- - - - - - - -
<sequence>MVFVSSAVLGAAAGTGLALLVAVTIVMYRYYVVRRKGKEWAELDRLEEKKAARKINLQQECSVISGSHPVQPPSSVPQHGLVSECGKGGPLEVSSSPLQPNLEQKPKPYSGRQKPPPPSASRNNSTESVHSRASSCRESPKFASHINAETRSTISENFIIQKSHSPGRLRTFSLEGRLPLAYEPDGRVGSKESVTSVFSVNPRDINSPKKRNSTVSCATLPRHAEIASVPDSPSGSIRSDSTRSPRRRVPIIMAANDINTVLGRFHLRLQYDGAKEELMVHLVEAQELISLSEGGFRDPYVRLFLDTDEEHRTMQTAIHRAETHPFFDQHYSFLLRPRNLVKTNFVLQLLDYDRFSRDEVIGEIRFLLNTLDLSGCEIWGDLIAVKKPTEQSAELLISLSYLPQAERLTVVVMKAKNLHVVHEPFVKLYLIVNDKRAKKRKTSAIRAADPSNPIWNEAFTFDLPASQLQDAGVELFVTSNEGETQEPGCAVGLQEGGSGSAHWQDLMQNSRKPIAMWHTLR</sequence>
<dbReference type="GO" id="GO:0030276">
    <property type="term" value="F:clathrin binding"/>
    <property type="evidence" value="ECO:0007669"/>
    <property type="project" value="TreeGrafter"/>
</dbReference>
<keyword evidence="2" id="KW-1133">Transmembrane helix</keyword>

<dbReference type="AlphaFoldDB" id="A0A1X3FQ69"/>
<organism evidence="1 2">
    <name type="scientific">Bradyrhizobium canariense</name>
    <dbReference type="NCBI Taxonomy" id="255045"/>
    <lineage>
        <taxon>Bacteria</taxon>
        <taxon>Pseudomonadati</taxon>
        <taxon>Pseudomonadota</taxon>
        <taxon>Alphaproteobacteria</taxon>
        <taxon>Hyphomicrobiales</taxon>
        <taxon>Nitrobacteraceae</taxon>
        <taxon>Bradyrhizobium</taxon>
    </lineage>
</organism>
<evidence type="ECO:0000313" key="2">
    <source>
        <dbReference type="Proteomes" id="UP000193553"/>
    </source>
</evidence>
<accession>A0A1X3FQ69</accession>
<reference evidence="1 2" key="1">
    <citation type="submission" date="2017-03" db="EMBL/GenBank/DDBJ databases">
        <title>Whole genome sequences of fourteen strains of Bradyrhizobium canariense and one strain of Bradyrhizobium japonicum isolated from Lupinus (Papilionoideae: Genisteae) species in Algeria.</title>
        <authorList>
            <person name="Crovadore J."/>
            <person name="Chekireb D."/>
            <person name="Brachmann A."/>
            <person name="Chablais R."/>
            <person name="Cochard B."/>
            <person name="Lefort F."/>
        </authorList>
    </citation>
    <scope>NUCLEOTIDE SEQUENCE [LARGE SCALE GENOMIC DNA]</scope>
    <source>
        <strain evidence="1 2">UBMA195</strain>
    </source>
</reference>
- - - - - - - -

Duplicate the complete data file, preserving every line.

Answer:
<sequence>MVFVSSAVLGAAAGTGLALLVAVTIVMYRYYVVRRKGKEWAELDRLEEKKAARKINLQQECSVISGSHPVQPPSSVPQHGLVSECGKGGPLEVSSSPLQPNLEQKPKPYSGRQKPPPPSASRNNSTESVHSRASSCRESPKFASHINAETRSTISENFIIQKSHSPGRLRTFSLEGRLPLAYEPDGRVGSKESVTSVFSVNPRDINSPKKRNSTVSCATLPRHAEIASVPDSPSGSIRSDSTRSPRRRVPIIMAANDINTVLGRFHLRLQYDGAKEELMVHLVEAQELISLSEGGFRDPYVRLFLDTDEEHRTMQTAIHRAETHPFFDQHYSFLLRPRNLVKTNFVLQLLDYDRFSRDEVIGEIRFLLNTLDLSGCEIWGDLIAVKKPTEQSAELLISLSYLPQAERLTVVVMKAKNLHVVHEPFVKLYLIVNDKRAKKRKTSAIRAADPSNPIWNEAFTFDLPASQLQDAGVELFVTSNEGETQEPGCAVGLQEGGSGSAHWQDLMQNSRKPIAMWHTLR</sequence>
<dbReference type="GO" id="GO:0030276">
    <property type="term" value="F:clathrin binding"/>
    <property type="evidence" value="ECO:0007669"/>
    <property type="project" value="TreeGrafter"/>
</dbReference>
<keyword evidence="2" id="KW-1133">Transmembrane helix</keyword>

<dbReference type="AlphaFoldDB" id="A0A1X3FQ69"/>
<organism evidence="1 2">
    <name type="scientific">Bradyrhizobium canariense</name>
    <dbReference type="NCBI Taxonomy" id="255045"/>
    <lineage>
        <taxon>Bacteria</taxon>
        <taxon>Pseudomonadati</taxon>
        <taxon>Pseudomonadota</taxon>
        <taxon>Alphaproteobacteria</taxon>
        <taxon>Hyphomicrobiales</taxon>
        <taxon>Nitrobacteraceae</taxon>
        <taxon>Bradyrhizobium</taxon>
    </lineage>
</organism>
<evidence type="ECO:0000313" key="2">
    <source>
        <dbReference type="Proteomes" id="UP000193553"/>
    </source>
</evidence>
<accession>A0A1X3FQ69</accession>
<reference evidence="1 2" key="1">
    <citation type="submission" date="2017-03" db="EMBL/GenBank/DDBJ databases">
        <title>Whole genome sequences of fourteen strains of Bradyrhizobium canariense and one strain of Bradyrhizobium japonicum isolated from Lupinus (Papilionoideae: Genisteae) species in Algeria.</title>
        <authorList>
            <person name="Crovadore J."/>
            <person name="Chekireb D."/>
            <person name="Brachmann A."/>
            <person name="Chablais R."/>
            <person name="Cochard B."/>
            <person name="Lefort F."/>
        </authorList>
    </citation>
    <scope>NUCLEOTIDE SEQUENCE [LARGE SCALE GENOMIC DNA]</scope>
    <source>
        <strain evidence="1 2">UBMA195</strain>
    </source>
</reference>